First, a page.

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Meyerbeer: L'africana
Giacomo Meyerbeer, Riccardo Muti, Maggio Musicale Fiorentino Orchestra
Meyerbeer: L'africana
Genre: Classical
 
  •  Track Listings (18) - Disc #1
  •  Track Listings (9) - Disc #2
  •  Track Listings (8) - Disc #3

"Norman's grand interpretation, well suited to the queen, is enjoyable ... Veriano Luchetti from 1971 has a more dramatic and attractive voice than the 1977 Giorgio Lamberti ... Giangiacomo Guelfi's fat sound in 1971 al...  more »

      
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"Norman's grand interpretation, well suited to the queen, is enjoyable ... Veriano Luchetti from 1971 has a more dramatic and attractive voice than the 1977 Giorgio Lamberti ... Giangiacomo Guelfi's fat sound in 1971 allows him to turn in an overall more satisfying 'Adamastor' than Sherrill Milnes in 1977." -- OPERA JAPONICA Live performance of this rarely-performed opera, Florence, 1971. Only budget recording on CD! Meyerbeer died before his last opera was quite finished. He was sure it was his masterpiece, and indeed it contains some of his finest music, particularly the beautiful tenor aria "O paradiso." L'africana was heard regularly around the world until about WWI, when it faded from view. It has had successful revivals in recent years along with other operas of its genre. The present performance is in the original five acts, although Acts IV and V are often combined in the theater.
 

CD Reviews

Another Opera d'Oro bargain
Ralph Moore | Bishop's Stortford, UK | 06/01/2007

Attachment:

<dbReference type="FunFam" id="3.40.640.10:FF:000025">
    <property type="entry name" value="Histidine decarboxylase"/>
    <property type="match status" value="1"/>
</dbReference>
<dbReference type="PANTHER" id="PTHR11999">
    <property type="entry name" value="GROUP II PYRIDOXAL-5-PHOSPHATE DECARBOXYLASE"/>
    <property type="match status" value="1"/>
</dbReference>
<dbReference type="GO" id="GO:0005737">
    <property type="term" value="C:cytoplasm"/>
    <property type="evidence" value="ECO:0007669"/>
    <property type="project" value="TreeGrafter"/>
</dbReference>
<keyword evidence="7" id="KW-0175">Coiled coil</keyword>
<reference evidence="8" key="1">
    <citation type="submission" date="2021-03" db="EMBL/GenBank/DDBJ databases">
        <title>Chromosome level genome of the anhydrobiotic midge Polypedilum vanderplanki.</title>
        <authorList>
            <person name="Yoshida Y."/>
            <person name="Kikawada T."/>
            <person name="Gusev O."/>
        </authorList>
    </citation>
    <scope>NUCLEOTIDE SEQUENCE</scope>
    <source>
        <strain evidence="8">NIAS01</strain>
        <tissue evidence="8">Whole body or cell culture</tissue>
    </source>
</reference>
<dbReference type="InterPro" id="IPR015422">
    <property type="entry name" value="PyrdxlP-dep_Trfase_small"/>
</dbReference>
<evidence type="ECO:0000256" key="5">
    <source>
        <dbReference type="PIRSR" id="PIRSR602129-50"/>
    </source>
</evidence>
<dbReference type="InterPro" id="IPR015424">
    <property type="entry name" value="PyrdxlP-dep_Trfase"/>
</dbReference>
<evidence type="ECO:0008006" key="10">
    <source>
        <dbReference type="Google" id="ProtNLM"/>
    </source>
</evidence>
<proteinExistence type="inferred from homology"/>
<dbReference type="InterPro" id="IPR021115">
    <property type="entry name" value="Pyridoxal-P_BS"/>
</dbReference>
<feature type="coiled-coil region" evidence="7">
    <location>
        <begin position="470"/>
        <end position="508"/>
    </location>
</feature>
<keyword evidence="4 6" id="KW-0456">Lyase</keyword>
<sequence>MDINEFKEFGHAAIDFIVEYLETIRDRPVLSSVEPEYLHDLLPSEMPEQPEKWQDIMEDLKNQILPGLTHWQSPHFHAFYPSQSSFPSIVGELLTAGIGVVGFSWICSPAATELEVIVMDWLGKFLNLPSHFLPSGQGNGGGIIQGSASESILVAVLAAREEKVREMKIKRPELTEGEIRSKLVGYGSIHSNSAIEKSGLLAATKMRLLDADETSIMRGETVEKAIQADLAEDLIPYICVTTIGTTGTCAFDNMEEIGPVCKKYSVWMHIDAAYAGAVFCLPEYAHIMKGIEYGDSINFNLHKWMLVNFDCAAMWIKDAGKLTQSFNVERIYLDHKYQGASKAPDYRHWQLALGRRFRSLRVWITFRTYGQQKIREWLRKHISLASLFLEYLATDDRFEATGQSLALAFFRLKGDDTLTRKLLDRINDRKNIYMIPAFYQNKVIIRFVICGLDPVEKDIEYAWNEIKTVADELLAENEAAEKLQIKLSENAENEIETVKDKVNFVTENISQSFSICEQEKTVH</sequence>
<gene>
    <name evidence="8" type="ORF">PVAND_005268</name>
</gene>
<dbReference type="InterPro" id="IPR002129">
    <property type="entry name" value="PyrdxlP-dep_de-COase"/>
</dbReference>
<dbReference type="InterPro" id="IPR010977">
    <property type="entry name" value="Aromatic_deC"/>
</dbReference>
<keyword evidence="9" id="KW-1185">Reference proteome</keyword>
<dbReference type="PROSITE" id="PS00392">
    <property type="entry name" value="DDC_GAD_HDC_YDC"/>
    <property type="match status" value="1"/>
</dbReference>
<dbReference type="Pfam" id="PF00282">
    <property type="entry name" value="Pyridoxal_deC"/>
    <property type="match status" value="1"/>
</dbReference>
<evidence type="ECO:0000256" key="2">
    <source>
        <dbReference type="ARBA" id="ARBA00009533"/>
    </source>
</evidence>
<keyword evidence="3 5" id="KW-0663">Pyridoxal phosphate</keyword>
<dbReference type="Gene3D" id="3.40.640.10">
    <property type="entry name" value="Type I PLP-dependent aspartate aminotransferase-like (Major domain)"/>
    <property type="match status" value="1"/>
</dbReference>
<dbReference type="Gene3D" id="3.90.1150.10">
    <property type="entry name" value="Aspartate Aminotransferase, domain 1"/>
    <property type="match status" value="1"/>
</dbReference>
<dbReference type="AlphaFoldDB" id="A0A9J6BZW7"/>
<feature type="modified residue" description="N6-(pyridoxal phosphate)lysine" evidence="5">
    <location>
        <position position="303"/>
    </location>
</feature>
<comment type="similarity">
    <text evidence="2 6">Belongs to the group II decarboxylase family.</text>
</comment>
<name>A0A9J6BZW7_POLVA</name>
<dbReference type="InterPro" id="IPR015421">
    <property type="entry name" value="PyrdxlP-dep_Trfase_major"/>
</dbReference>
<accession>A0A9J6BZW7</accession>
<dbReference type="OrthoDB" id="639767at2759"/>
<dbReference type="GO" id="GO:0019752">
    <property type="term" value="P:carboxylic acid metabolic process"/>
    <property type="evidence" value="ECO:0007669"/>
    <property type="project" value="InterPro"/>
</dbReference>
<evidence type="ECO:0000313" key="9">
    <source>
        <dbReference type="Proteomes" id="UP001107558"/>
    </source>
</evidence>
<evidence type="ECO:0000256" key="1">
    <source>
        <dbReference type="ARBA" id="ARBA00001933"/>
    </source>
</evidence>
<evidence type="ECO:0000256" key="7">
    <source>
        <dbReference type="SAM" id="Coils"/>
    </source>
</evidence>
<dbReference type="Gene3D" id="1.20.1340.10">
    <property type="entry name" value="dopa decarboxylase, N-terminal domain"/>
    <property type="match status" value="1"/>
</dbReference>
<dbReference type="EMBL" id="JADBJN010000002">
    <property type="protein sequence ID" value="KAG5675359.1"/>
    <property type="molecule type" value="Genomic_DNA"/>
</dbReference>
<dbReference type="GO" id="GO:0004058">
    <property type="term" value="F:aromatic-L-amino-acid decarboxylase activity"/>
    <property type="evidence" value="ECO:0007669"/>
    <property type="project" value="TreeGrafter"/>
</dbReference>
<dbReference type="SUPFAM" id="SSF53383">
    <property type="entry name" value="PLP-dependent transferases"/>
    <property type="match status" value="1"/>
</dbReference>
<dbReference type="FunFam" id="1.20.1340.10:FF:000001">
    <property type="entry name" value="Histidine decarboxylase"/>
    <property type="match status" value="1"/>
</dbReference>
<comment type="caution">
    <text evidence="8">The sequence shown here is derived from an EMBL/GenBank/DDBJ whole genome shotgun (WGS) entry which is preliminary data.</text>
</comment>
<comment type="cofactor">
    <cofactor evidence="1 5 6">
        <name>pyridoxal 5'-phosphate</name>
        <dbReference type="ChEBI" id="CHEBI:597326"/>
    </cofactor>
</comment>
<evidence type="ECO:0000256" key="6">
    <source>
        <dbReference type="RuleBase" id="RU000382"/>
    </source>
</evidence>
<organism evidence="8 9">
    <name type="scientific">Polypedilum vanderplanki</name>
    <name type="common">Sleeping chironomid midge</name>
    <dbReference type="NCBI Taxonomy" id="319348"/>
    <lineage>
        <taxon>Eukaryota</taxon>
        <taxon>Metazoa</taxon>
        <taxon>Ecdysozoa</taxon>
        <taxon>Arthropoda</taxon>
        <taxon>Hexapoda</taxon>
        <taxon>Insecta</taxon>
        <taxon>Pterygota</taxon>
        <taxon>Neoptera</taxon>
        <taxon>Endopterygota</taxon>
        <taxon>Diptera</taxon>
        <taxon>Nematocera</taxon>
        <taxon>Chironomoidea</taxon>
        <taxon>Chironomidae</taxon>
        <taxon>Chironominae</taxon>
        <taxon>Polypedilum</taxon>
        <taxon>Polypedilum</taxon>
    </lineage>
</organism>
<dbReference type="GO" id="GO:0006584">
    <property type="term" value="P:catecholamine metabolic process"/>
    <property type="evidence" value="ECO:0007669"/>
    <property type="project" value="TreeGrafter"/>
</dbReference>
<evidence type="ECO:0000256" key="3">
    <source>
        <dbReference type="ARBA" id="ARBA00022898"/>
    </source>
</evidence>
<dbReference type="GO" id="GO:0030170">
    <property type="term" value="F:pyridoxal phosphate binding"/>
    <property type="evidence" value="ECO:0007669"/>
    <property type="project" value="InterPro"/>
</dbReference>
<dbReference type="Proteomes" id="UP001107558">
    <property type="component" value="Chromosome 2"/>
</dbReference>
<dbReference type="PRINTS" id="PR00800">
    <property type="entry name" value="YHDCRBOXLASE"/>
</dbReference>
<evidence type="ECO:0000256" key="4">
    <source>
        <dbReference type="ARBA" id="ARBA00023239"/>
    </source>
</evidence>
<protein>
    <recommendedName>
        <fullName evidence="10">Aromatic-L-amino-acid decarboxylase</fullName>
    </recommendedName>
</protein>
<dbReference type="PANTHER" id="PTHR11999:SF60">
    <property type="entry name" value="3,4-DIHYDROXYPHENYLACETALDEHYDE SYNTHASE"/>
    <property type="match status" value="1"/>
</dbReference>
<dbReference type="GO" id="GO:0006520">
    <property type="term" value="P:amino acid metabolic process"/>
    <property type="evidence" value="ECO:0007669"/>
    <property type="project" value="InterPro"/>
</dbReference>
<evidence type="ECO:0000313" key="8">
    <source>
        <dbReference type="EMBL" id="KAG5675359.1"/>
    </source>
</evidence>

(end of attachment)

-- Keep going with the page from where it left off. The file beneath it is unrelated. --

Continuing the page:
(5 out of 5 stars)

""L'Africana" might not be the greatest opera ever written but it held the stage for many years, both in its original French version and when translated into Italian (as in this version). Every opera-lover knows, or should know, the famous Caruso recording of its most celebrated aria "O Paradiso", but there is much more to enjoy in well over two and a half hours' music.

The plot is preposterous and the title particularly absurd and offensive, in that there is no "African woman" in the opera; the principal female character is in fact an Indian Hindu - but no-one involved in the creation of this opera seemed to distinguish between two entirely different continents. Never mind; it's the music which matters. Not all of Meyerbeer's melodies hit the spot; one is aware at times of a certain lack of energy and a paucity of invention, but the best sections are affecting and stirring.

The cast here is impressive, not just Jessye Norman - though her presence is obviously a principal attraction. Here, in the earlier stage of her career, she displays the huge range and volume which make hers the Rolls Royce of voices, but we also hear one of those top-rate "second-rank" tenors who was a little overshadowed by the likes of Pavarotti, Domingo and Carreras: Veriano Luchetti. He enjoyed a distinguished career and is, I believe, still very active teaching. His is a virile, very Italianate (hardly surprising) spinto tenor; not subtle but reliable and often thrilling. Some collectors will know him from his very satisfactory recordings of the Solti's second Verdi Requiem and the Muti "Nabucco". The huge-voiced baritone, Guelfi, is clearly past his best by this stage; the voice is a bit hoarse and shouty but he is still a presence, and he dramatises effectively, if occasionally a bit hammily. Norman is not the only star in this performance; the other lead soprano, Mietta Sighele, is also very good - and a singer previously unknown to me. She sometimes shows up the one weakness in Norman's performance: a tendency to fake or duck the highest notes by taking them pianissimo when clearly a more direct, climactic approach is required - but Norman's lower register is used to formidable effect and she characterises affectingly.

The recording is very good and at this price this is easily the most attractive way to get to know this work."